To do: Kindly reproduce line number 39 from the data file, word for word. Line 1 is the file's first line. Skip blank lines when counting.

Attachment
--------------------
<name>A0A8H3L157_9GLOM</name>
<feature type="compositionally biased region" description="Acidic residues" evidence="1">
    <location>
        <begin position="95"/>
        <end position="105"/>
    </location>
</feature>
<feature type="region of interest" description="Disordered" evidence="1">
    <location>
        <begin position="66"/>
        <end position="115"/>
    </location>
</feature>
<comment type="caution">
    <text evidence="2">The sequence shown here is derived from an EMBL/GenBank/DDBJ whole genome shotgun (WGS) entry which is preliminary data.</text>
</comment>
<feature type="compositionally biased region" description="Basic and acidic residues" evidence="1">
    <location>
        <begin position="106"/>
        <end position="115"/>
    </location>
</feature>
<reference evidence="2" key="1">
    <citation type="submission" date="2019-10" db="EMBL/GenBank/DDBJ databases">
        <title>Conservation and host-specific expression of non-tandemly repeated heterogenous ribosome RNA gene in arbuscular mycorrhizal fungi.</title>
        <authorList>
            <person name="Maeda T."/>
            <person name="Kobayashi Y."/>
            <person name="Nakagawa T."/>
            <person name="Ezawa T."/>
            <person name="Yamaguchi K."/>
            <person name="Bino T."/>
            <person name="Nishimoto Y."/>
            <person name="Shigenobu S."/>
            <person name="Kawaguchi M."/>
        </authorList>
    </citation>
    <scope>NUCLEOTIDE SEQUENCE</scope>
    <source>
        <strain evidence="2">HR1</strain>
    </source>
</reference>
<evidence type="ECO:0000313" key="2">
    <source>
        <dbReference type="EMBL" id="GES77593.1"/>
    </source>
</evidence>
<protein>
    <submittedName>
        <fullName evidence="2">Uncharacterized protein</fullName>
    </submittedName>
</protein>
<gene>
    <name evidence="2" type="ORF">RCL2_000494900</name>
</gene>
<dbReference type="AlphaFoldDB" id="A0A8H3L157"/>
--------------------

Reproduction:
    <source>